“Will you end up in a wheelchair?”

If I had a dollar for every time I heard someone say that since my multiple sclerosis (MS) diagnosis 13 years ago, I’d have enough cash to buy an Alinker. More on that later.

Despite 13 years of anecdotal proof from knowing many people living with MS who aren’t using wheelchairs, the general public always seems to think that’s where this whole MS journey leads.

And the term “end up” in a wheelchair is less than favorable, right? Like the same way you “end up” doing chores on a Sunday afternoon, or how you “end up” with a flat tire after hitting a pothole.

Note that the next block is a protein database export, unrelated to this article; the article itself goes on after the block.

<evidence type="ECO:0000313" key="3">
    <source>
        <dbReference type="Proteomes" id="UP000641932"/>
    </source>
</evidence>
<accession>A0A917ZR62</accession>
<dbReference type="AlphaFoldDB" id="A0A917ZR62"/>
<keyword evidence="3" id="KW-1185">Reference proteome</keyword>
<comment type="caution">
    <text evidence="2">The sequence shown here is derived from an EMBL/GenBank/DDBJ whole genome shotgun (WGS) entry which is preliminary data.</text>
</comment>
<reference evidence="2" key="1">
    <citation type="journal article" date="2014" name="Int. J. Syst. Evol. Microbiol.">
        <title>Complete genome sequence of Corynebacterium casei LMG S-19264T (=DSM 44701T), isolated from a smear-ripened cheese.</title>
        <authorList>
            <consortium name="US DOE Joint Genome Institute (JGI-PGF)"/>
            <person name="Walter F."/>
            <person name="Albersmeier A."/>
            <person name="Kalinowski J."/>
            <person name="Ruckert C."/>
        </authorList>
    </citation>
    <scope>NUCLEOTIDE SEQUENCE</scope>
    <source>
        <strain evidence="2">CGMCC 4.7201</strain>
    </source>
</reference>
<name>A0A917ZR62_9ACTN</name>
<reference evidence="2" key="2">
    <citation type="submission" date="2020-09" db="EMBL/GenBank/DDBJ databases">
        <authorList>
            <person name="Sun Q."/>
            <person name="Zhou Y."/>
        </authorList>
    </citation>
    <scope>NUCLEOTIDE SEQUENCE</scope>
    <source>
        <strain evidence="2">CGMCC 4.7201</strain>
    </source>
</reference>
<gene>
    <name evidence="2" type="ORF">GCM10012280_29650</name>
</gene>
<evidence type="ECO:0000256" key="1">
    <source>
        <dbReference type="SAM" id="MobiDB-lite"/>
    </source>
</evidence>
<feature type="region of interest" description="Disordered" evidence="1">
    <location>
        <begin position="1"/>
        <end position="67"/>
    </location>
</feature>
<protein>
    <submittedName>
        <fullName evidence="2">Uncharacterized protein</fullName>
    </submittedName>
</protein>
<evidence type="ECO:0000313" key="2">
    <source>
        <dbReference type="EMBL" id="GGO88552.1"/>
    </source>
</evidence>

Yikes, man. It’s no wonder that people with MS, like myself, live our lives with this fear wrapped in disdain topped with judgement when it comes to the idea of needing a mobility device.

But I say screw that.

I don’t currently need a mobility device. My legs work just fine and are still pretty strong, but I’ve discovered that, if I use one, it has a huge impact on how far I can go or how long I can do whatever I'm doing.

It’s made me start thinking about mobility devices, even though it feels icky — which is the scientific term for something that society has taught you to fear and be ashamed of.

The “ick” is what I feel when I think about how my self-worth could be affected if I start using a mobility device. Then it gets amplified from the guilt I have for even thinking such an ableist thought.

It’s shameful that even as an activist for disability rights, I can’t always escape this ingrained hostility toward people with physical disabilities.